There are alternatives to Visio that have similar features, are easier to use, and less expensive. One is Lucidchart, which offers several subscription packages starting at $4.95/month. Lucidchart can be exported to Visio and works with Google apps.
Another Visio alternative is SmartDraw. Like Lucidchart, SmartDraw is supposed to be more intuitive than Visio, is Cloud-based (so no software to download), and can be used across multiple devices. SmartDraw is $12.95/month, billed annually.
A third option is Creately. Creately, like the other programs, offers options for creating a variety of diagrams including mind maps, flowcharts, Gantt charts, and infographics. For organizational charts specifically, Creately has a large library of templates and a helpful video tutorial. If you're not sure where to start, there's a good chance you can use one of Creately's many templates as-is or with only minor modifications. Pricing for Creately is similar to Lucidchart. An individual user can purchase a desktop version for $75, which includes a year of free upgrades, or subscribe to the online, Cloud-based version for $5/month ($49/year). Of the options listed, Creately has one of the best selections of tutorials, which is something to consider if you're a beginner at using drawing tools.
5 Tips for Creating Organizational Charts
Creating a decent organizational chart requires you to apply logic and basic graphic art skills. Your chart needs to reflect a logical plan for a team structure that will ensure the proposed work will get done in an efficient, effective way. In addition, the chart should be designed in a way that is easy to interpret, which brings in the design element.
Below are a few pointers on developing your chart so it is has a clean design and is easy to interpret:
When in doubt, go black and white: If the donor says it doesn't want "elaborate" applications, think twice before color-coding your organizational chart, especially if you have to submit your proposal in hard copy. It is more expensive to print in color, so if a donor tells you they don't want to see a fancy application, that's an indication the donor doesn't want to see colorful charts. If you create a black-and-white organizational chart, you can distinguish positions and partners by using different geometric shapes to signify roles or partners. If you submit your application electronically, it's still good to avoid color because the donor may print a black-white-copy of your application for review.
Avoid crossing lines: When you are trying to depict reporting lines, it's confusing when one reporting line crosses another. Sometimes it isn't easy to get around crossed lines in a complex organizational chart, but with patience, you can almost always find a way around the problem. Often the best workaround is to consolidate the chart into as few boxes/shapes as possible with multiple people/positions grouped in a single box.
Organize by reporting lines and function: When an organizational chart works well, the reader can see at a glance the number of senior-level staff on a project and the number of people reporting to each senior person. It also helps to organize by function--for example, a single box grouping all staff in a certain area--rather than creating a chart that shows each staff person in a separate box, which can create a cluttered chart that is difficult to read.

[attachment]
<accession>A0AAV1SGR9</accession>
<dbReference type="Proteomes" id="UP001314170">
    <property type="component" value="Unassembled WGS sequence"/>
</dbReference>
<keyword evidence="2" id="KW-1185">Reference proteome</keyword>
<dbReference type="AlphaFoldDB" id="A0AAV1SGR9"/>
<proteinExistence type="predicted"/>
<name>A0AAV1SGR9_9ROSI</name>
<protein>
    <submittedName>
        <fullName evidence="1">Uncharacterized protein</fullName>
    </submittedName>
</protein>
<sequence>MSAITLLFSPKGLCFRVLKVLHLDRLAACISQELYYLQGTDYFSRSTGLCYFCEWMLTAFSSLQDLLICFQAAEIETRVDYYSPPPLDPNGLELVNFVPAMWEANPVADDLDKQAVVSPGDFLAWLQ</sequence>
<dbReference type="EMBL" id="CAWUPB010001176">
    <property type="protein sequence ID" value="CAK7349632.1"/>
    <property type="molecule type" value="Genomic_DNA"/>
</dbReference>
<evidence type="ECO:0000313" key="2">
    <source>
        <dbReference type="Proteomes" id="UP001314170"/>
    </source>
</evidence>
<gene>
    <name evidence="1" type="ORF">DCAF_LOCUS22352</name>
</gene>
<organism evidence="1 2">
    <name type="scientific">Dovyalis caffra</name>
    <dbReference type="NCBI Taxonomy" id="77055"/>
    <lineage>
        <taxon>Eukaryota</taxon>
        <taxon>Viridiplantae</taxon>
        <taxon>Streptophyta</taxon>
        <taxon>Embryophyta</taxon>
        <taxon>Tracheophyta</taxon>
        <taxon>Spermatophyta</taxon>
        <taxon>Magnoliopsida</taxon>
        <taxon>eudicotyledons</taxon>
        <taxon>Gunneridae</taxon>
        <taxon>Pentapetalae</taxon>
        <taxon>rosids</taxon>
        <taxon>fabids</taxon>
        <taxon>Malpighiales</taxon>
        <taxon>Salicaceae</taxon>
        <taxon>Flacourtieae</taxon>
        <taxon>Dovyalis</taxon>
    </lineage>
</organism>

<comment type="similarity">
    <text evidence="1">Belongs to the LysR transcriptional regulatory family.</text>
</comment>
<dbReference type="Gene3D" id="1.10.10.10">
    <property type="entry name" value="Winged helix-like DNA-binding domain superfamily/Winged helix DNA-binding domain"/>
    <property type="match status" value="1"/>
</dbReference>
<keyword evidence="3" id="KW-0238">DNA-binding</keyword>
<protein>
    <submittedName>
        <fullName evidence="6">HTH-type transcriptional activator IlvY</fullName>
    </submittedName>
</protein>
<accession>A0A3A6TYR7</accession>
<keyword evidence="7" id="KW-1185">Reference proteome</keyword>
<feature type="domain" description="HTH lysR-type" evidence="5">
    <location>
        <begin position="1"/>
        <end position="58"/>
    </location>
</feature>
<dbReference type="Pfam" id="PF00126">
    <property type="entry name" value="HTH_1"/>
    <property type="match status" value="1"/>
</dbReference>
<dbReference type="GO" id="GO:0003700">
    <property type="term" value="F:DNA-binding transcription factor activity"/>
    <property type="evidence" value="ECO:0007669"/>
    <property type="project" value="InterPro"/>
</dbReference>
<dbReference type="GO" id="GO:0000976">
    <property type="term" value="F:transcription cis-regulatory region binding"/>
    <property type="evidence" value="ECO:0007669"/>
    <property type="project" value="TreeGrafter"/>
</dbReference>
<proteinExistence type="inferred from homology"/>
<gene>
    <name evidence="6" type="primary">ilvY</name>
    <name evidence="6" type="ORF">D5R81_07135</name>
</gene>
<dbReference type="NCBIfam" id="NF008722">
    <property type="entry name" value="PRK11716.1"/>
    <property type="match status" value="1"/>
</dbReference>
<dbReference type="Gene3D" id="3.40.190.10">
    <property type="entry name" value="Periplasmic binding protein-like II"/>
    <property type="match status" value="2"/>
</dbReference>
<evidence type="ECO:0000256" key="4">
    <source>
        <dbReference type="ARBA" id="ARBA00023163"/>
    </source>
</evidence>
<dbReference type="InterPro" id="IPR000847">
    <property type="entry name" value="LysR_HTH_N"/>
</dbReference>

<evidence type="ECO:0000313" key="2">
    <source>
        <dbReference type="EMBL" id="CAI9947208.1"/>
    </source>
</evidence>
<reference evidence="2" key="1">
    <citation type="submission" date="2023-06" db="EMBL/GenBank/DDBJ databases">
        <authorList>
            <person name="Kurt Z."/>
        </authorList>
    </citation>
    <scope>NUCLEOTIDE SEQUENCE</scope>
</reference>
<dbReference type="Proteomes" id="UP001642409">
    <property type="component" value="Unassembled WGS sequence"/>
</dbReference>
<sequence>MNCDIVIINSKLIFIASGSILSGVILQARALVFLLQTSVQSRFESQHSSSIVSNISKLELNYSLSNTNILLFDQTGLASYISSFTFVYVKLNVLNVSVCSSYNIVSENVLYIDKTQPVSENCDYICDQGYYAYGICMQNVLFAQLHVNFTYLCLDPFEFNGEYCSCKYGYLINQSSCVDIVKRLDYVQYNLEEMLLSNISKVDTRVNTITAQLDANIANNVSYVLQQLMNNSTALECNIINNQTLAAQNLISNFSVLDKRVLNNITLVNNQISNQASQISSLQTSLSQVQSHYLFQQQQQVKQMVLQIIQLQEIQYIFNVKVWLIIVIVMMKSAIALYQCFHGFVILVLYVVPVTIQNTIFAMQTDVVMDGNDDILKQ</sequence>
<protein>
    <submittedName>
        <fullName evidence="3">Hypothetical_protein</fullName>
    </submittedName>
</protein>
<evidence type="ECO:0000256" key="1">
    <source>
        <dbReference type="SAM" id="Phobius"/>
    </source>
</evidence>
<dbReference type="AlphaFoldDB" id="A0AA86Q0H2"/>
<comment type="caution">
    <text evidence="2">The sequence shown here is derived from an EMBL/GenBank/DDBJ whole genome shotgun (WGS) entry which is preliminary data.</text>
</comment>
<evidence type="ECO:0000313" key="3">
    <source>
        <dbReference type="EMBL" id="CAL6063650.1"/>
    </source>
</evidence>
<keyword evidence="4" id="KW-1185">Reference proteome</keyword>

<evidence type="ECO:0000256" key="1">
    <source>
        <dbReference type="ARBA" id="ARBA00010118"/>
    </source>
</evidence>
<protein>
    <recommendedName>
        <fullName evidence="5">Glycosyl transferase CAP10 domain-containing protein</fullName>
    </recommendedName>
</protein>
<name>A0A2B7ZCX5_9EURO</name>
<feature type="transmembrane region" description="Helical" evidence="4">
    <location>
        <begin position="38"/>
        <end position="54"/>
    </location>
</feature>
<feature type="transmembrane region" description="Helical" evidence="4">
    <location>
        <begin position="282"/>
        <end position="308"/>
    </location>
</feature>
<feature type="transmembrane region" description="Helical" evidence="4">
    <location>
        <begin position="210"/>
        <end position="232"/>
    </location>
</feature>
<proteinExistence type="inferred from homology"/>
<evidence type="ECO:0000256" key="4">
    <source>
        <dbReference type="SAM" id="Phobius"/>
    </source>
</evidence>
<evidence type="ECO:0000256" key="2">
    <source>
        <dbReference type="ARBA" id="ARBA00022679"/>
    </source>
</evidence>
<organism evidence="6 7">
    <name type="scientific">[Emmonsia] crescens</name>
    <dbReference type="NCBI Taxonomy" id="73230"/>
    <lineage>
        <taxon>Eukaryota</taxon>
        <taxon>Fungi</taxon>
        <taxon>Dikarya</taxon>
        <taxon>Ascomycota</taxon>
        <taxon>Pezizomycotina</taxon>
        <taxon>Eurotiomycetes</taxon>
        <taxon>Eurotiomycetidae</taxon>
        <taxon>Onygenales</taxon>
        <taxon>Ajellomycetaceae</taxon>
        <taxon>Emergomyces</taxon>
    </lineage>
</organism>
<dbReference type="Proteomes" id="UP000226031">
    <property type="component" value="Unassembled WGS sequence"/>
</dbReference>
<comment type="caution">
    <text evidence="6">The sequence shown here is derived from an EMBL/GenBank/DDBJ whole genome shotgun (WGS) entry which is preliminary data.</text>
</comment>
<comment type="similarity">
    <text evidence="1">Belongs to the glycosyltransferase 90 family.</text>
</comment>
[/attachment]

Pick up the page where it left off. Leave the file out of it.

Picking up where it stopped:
Indicate reporting relationships and lines of communication: One of the functions of the organizational chart is to show who is reporting to whom (direct report). This type of reporting relationship can be shown by a solid line between the supervisor and the direct report. However, sometimes there is a relationship between two people on a project, but it isn't a direct reporting line. For example, maybe you want to show that a staff person has a supervisor at the organization where she works, but also receives day-to-day technical guidance by someone based at a partner organization. In cases like this, where you want to show a connection but not a supervisory relationship, a dotted line comes in handy. A dotted line can also be used to show that two people (or two organizations) will be in regular communication with one another.
Provide an interpretative key: If your chart is color-coded or uses different geometric shapes to distinguish roles, organizational affiliation, office location, etc., it is essential to have a key that explains the design. It may seem obvious to you that everything shaded blue means "headquarters" and everything shaded red means "field office," but it may not be obvious to someone viewing the chart for the first time.
Get an Outside Opinion
One of the goals behind the organizational chart is to create something that is easy to interpret. If your organizational chart is difficult to decipher, the donor may wonder whether you have a solid plan for how you'll run the proposed project. A good rule of thumb is that the reader should be able to understand your graphic in 30-seconds or less.
The chart should be self-explanatory. To make sure it makes sense, it helps to have someone look at it who has not been part of the proposal process. If she can interpret the chart correctly without your walking her through it, that's a good sign you're on the right track. If she comes back to you with questions like, "I don't understand, is the coordinator reporting to the project director?" or "Is this person going to be employed by us?" then you'll know the chart needs further work.
Need inspiration for organizational charts? You can find samples of organizational charts on Slideshare and Pinterest. Type "organizational chart" into the Pinterest search bar to pull up sample designs and templates. You can also find examples of organizational charts on the websites of companies and universities.